We were the younger two, of the four McFarland children. Even back then, four children were a tall order for a truck driving dad and a stay at home mom. Five years my junior, Danny perfected the art of pesky little brotherhood. Even so, he was my brat brother, and I loved him. With busy parents and older siblings failing to see our cool side, we entertained each other. Mostly, we played cards. Not fluffy games of Fish or Old Maid, we self-weaned off those, pre-kindergarten. We dealt pinochle, poker, gin rummy, war, blackjack, spades, hearts and quadruple deck Canasta. Hours on end, we bonded between shuffles, promising before kings, queens and jacks, to take care of each other, no matter what.
At age 16 Danny fell into the popular sport of drugs and alcohol, and lost. Newly married, and an official adult, at age 21, I was the best choice to parent a troubled teen. What I lacked in experience I made up for in “know-it-all-ness.” So, I convinced my parents and new husband, to move Danny across the state and live with me. Shortly after, we drank and drugged together, keeping mayhem at bay, since I signed the notes for teachers and principals.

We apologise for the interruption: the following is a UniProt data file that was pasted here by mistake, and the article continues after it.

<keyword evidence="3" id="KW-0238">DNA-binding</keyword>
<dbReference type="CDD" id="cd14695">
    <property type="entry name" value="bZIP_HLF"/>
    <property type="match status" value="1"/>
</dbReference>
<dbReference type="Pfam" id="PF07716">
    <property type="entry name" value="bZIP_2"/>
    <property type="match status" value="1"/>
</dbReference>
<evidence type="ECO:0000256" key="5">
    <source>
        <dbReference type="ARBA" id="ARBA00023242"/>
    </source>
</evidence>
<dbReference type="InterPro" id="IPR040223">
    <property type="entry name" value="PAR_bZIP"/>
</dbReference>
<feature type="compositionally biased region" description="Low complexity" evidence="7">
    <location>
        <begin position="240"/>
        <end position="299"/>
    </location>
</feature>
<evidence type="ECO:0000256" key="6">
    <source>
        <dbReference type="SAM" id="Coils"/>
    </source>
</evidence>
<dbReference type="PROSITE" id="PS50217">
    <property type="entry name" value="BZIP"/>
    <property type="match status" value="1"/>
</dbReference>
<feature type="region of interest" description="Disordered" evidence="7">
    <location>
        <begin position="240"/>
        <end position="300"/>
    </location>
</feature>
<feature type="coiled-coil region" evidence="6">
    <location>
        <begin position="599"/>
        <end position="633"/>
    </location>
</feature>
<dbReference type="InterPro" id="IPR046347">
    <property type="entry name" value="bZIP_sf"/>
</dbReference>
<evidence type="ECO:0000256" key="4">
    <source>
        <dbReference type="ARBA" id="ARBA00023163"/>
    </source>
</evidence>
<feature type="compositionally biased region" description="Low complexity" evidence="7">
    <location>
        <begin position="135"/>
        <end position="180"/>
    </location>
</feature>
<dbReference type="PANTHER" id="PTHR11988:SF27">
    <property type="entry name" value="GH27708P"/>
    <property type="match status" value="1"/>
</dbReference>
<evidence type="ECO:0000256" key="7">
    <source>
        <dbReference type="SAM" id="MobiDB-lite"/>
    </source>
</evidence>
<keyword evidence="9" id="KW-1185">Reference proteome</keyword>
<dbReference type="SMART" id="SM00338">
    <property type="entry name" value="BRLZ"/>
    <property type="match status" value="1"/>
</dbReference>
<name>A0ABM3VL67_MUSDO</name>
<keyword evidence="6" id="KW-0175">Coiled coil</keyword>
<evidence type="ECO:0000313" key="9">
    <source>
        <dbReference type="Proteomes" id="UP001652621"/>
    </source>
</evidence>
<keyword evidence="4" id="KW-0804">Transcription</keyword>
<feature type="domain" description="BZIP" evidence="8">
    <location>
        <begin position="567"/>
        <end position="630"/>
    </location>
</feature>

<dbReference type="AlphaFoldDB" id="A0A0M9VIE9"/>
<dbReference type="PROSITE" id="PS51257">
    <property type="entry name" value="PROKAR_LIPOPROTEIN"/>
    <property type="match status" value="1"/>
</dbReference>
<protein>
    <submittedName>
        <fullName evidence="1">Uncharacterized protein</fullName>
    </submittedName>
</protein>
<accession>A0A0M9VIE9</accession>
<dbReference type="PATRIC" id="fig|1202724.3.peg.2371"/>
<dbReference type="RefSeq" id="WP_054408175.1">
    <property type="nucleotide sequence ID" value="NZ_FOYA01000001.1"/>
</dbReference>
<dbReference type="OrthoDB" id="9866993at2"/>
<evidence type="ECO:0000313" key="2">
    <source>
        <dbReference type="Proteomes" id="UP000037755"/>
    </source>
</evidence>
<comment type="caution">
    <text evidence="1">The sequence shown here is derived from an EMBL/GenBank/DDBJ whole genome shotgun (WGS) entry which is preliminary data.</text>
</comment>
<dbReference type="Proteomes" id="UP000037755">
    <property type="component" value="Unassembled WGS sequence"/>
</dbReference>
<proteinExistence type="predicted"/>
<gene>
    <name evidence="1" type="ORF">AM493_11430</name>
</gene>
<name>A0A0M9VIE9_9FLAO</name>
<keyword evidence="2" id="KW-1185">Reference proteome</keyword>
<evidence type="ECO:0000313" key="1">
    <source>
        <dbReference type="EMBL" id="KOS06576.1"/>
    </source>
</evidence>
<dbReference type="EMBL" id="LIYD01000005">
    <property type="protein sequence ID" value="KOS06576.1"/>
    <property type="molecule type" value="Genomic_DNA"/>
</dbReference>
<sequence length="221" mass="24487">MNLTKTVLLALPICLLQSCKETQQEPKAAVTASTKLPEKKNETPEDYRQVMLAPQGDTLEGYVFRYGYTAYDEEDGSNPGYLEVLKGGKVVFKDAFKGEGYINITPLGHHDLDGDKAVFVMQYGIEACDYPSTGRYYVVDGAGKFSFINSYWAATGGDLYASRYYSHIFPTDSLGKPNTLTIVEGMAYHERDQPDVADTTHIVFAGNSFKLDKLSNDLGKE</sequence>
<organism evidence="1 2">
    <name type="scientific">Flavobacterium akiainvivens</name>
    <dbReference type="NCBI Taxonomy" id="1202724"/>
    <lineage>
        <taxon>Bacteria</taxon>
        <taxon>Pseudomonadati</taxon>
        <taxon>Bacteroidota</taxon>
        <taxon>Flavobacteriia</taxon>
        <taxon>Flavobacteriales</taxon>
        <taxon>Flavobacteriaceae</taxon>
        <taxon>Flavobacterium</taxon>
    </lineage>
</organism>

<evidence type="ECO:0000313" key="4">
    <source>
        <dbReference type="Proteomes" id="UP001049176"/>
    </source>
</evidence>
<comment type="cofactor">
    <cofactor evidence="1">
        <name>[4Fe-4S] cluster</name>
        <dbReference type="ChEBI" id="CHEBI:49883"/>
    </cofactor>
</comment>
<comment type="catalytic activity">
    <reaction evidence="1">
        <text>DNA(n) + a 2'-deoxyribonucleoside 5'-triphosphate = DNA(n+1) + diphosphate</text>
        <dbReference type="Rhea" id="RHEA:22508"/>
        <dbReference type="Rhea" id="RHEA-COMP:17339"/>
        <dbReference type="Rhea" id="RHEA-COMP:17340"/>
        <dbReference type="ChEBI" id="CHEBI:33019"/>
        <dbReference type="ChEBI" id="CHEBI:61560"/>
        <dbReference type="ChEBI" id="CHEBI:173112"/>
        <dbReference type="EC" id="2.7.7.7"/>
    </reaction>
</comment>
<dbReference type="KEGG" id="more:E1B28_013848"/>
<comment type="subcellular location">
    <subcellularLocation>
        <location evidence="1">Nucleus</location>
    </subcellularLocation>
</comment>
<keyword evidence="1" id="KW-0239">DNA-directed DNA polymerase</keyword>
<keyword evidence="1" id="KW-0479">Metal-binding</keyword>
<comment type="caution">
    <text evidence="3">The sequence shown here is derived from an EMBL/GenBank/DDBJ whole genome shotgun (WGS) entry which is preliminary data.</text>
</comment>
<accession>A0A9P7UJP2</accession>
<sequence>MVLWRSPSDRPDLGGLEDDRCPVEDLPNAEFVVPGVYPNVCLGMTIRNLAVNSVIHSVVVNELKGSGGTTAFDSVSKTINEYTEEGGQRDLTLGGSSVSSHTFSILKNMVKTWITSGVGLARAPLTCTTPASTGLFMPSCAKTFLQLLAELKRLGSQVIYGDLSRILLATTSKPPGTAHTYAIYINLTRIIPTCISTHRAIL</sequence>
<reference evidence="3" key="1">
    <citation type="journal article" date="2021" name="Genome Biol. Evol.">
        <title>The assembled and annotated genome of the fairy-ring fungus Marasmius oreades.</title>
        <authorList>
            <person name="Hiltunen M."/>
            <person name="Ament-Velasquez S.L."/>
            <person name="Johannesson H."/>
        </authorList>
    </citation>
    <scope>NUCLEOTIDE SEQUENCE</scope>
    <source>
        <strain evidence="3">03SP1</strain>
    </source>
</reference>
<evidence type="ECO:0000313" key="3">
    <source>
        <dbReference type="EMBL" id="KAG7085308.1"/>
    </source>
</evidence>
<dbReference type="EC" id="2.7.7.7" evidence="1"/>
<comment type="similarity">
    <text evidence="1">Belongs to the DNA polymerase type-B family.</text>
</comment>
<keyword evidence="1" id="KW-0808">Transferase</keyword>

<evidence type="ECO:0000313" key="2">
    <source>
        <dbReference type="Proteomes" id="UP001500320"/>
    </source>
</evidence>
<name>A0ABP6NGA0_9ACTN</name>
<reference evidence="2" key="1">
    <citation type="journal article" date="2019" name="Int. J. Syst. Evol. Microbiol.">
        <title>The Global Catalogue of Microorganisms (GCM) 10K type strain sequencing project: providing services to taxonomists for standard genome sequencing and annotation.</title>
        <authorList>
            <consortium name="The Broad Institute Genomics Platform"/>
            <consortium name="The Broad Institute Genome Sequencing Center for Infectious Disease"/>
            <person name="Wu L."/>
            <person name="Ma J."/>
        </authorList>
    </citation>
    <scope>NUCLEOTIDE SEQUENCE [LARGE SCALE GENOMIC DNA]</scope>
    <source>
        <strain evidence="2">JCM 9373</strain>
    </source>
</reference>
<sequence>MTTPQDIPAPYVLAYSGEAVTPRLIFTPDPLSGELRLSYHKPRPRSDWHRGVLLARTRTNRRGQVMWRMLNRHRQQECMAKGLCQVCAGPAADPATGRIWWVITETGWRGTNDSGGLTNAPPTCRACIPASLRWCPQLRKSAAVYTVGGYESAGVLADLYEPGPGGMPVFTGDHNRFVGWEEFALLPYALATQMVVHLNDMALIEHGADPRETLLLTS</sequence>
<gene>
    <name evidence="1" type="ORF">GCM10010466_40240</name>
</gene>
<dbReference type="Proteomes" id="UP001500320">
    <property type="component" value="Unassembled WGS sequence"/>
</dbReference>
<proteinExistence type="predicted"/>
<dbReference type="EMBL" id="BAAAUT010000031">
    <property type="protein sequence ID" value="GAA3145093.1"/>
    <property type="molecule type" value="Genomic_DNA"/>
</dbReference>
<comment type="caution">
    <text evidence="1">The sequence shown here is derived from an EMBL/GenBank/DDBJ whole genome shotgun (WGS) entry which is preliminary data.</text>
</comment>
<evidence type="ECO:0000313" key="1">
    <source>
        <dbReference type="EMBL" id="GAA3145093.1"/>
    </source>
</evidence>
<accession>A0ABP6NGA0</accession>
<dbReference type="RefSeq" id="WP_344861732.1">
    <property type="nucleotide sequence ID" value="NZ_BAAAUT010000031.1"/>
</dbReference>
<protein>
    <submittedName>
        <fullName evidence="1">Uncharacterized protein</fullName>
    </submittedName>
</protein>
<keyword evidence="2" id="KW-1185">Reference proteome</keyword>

After graduation, he got a job, and moved out, but, he hung out at our house, whenever he could. That’s when the gambling began. Even at the start, the stakes were sweaty palm high– lose three hands, wash dishes for three minutes. Eventually, the ante escalated, reaching high roller status…
“I’ll raise your 15 minutes of washing dishes for 15 minutes of vacuuming…” to “I’m all in for the toilet scrubbing, with a flush.”
I’m telling you this so you’ll truly understand the breadth and depth of God’s sweetness. The absolute intimacy of: “Indeed, the very hairs of your head are all numbered (Luke 12:7). The assurance of: Don’t be afraid; you are worth more than many sparrows (Matthew 10:31). The realization of: For you created my inmost being; you knit me together in my mother’s womb (Psalm 139:13). Yes, God had a plan. Not a cookie cutter plan he whipped out for whomever, but a specifically designed plan for Danny and me.